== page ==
And so to The Policy Exchange, a Think Tank in the dark heart of Westminster to join a heady mix of geeks, politicos, suits and Party Animals to Free Our Data. I have to confess Robbie and I arrived late, and Blaine had to bail early, meaning we missed the introductions. This was a real shame because ironically there is little data about the event online beyond copies of a press-release announcement. So three members of the panel were known to us: Charles Arthur chief protagonist of the Free Our Data campaign , Ed Parsons formerly of the Ordinance Survey, now at Google making him mapping "gamekeeper turned poacher" and Adam Afriyie, shadow Minister for "Innovation, Universities and Skills". Update: Ah, Charles has a more coherent write-up in The Guardian: Data policy must help economic growth, says shadow minister which names the other two panelists: Steven Feldman and Shane O'Neill.
The panel said their stuff, actually they mostly said the same stuff, all agreeing that opening up data was indeed a good thing in principle, but hard in execution. I think all this agreement took Charles aback, causing him to question if
unknown Steven Feldman really was who he claimed to be. There was also agreement publishing doesn't come cost-free, and is subject to the usual prioritising against schools, hospitals, roads, etc. Then there was the question of how the public would feel about Civil Servants spending their time blogging and twittering when they should be filing tax receipts or wot not. Ed regaled us with the tale of how his own blogging when at the OS resulted in being threatened with the Official Secrets Act! Mr Afriyue, explicit he was outlining proposed policy, left us with the impression of politicians, still unconvinced at the value or interest in opening data, wanting to maintain control of Copyright, and apparently not seeing charging for data as an obstacle to reuse. Surprisingly there was no mention of The Open Data Commons where Ian and others have been thinking about issues of licensing data to eliminate all restrictions on data, not just IP restrictions such as copyright and database rights.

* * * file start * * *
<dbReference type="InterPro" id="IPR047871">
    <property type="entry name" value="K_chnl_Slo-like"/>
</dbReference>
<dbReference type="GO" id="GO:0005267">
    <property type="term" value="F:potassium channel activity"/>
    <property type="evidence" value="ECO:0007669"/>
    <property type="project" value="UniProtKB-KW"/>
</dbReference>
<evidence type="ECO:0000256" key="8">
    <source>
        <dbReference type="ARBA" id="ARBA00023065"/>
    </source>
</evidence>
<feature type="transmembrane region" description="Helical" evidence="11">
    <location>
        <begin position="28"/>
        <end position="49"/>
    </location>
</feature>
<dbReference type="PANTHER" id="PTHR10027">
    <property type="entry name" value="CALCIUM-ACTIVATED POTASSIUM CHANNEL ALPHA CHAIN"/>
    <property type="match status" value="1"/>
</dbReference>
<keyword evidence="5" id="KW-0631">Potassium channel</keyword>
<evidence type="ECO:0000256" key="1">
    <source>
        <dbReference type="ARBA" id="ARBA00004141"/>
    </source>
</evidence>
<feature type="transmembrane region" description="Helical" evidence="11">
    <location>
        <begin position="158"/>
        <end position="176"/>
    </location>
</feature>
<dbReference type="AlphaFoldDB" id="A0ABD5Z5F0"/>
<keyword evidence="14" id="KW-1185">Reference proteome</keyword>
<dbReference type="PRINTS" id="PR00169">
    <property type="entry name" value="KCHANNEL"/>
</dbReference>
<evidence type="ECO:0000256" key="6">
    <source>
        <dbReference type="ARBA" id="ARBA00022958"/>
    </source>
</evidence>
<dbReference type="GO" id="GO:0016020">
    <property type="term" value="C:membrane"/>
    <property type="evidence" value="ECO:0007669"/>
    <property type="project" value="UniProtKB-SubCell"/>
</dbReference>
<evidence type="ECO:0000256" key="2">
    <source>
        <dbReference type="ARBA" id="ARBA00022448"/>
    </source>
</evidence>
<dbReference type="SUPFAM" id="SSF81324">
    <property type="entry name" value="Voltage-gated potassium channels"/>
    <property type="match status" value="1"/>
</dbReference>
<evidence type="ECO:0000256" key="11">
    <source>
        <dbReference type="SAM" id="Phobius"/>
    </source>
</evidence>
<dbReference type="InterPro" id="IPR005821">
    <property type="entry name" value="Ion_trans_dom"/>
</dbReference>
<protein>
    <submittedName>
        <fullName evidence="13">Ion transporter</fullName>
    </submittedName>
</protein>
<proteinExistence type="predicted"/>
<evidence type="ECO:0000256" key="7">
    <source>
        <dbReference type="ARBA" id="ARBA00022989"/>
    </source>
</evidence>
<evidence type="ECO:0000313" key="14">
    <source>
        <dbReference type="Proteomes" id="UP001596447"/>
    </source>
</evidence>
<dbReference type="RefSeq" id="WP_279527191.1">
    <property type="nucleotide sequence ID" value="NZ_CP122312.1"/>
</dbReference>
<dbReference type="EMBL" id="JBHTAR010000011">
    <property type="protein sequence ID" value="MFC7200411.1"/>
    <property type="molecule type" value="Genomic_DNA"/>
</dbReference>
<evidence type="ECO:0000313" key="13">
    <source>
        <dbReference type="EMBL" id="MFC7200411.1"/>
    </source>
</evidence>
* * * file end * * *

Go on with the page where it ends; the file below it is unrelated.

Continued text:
A metaphor for the way government treats this issue came from an incongruously autocratic moderator who opened up to the audience with "I want short questions, only questions, and not positions", as if only useful discussion and understanding may arise from McCarthyite-esque trials. Funnily enough the last time I saw such an overt stifling of a knowledgeable audience was the Data for Good session at 2gether08 where sat in the round we were still subject to an unnaturally forced elevation of a panel above the floor. One wonders what is it about Open Data which encourages closed discussion.
I managed restraint and listened as smart "bedroom coders" from the audience asked some great questions. The underlying thrust from the audience being that mysociety, openstreetmap and others are using communities to publish this data already. Ideally government should hold the authoritative source, and as Jeni has shown, simple publication is all that is needed for the Web, not complex APIs or services, a message to be hammered home at rewired state next month. Wonder if any of the suits will join us geeks there!